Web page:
Vets With substance Abuse More Likely to Suicide by Violent Means
In a study of more than 5,000 Veterans with substance use disorders, researchers found that, despite having access to potentially lethal substances, 70% of those who died by suicide used violent means. The study was reported in the July issue of the Journal of Studies on Alcohol and Drugs.
The researchers found that the people took their own lives by overdose had more severe mental disorders such as depression or posttraumatic stress disorder. “What's troubling about these findings is that some of the predictors that we typically think of as good indicators of suicide risk were not as closely related to violent suicide as nonviolent suicide, although violent suicide was the most common type of suicide," said lead researcher Dr. Mark Ilgen, a psychologist at the Ann Arbor VA Health Care System "It's potentially scary if there's a group of patients that is somewhat large in number that we might be missing by paying attention only to psychiatric problems."
The researchers say the findings highlight the importance of suicide prevention in people with substance use disorders. Previous research has found that people with substance use disorders are about 10 to 14 times more likely to die by suicide than people without these problems.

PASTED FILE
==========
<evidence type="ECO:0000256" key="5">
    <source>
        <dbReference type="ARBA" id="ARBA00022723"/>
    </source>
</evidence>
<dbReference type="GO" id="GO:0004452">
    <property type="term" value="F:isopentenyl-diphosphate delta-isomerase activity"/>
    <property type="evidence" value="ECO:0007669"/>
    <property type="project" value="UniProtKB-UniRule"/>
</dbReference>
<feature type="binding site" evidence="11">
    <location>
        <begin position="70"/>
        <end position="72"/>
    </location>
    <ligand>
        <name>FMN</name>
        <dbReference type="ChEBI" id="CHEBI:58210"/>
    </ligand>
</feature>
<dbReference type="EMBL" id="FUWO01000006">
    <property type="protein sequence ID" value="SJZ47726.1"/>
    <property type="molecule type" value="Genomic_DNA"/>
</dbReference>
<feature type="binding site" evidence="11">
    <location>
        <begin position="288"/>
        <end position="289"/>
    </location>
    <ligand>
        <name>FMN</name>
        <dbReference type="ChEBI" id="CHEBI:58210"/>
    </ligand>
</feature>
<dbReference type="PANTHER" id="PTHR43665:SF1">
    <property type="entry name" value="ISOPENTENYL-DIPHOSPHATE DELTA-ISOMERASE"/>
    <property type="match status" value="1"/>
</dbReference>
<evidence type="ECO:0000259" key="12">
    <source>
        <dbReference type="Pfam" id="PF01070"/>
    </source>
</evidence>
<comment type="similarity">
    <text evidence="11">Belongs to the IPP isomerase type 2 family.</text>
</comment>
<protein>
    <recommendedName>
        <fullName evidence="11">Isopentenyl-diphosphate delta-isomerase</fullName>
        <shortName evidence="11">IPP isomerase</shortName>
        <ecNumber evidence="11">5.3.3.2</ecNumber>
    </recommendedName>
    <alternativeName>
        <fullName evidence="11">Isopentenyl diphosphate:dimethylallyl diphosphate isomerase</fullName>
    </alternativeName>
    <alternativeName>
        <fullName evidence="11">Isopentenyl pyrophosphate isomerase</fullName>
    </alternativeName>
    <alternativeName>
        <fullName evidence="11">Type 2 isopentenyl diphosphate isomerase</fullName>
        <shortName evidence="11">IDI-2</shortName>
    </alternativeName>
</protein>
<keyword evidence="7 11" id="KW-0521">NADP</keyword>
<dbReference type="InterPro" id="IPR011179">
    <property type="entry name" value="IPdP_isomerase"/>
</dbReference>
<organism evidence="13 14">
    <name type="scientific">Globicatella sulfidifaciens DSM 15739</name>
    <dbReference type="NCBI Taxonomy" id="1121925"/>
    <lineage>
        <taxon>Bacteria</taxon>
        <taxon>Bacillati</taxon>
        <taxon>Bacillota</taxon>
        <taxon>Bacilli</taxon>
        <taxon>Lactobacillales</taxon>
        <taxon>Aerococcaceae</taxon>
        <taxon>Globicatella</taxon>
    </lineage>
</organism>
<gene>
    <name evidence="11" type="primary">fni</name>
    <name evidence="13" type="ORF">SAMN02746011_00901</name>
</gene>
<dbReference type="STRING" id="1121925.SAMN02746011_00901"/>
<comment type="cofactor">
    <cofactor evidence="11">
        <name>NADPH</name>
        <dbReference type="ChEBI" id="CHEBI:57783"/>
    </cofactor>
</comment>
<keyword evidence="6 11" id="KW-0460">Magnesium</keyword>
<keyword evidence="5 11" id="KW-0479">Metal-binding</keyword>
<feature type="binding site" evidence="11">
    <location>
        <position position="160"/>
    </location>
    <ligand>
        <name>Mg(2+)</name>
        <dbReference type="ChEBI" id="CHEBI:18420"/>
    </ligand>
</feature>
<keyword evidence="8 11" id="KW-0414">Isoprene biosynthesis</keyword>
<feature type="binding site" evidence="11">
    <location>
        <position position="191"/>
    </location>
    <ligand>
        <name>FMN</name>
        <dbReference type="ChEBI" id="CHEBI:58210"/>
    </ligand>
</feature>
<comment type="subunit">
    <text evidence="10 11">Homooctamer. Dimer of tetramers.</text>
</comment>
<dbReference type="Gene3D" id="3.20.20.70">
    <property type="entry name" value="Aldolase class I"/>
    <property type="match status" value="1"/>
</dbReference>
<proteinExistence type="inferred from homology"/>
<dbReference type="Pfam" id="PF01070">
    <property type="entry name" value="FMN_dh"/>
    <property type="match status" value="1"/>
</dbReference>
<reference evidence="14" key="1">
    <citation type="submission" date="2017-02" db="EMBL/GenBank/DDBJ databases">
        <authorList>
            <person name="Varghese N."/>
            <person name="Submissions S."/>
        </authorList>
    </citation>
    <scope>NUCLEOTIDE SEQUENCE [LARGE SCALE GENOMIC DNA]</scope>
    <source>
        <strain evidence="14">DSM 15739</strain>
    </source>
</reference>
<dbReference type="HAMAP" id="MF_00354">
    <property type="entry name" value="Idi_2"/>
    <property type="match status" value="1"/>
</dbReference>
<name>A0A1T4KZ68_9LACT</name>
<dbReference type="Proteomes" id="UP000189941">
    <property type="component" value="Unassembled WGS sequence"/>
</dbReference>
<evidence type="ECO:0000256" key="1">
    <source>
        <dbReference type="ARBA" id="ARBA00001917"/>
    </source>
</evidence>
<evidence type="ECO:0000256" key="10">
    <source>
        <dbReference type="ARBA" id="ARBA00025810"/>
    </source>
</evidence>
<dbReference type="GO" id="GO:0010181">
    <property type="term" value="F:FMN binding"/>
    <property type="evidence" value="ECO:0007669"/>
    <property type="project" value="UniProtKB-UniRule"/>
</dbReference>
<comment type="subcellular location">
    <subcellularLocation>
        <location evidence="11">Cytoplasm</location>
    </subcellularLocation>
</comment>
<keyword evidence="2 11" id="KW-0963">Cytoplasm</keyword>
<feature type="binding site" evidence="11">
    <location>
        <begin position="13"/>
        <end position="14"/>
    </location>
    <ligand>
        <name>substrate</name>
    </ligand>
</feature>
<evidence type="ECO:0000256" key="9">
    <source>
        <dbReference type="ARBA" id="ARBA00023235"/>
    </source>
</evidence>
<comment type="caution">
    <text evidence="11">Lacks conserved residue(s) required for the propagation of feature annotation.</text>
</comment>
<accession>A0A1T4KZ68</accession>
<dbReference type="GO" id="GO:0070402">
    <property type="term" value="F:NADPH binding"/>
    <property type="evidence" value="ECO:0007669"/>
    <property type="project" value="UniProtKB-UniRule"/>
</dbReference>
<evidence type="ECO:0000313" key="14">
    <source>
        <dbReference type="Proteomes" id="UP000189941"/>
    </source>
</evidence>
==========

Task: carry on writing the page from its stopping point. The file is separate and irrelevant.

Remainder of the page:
This is concerning becaue service members admit to drinking heavily which is a statistic the military hasn’t managed to lower in 20 years. “If you look at heavy use of alcohol, drinking a lot in a short span of time, we tend to have a higher prevalence than the civilian community,” said Lt. Col. Wayne Talcott, an Air Force psychologist. Young military people between 18 and 25 also tend to do more heavy drinking than their civilian peers. It is also concerning because suicide is the second leading cause of death in the US military.
"Care providers should be aware of the high risk of suicide in this group and do an initial screening for current suicidal thoughts and plans," said Ilgen. "It's easy to wait to think about suicide prevention until someone is depressed, but it's really a conversation worth having with someone who has a substance use disorder, since they're already at risk."
Ilgen also suggested that reducing access to lethal means, which is often an effective suicide-prevention strategy in psychiatric patients, should be applied to drug and alcohol patients as well.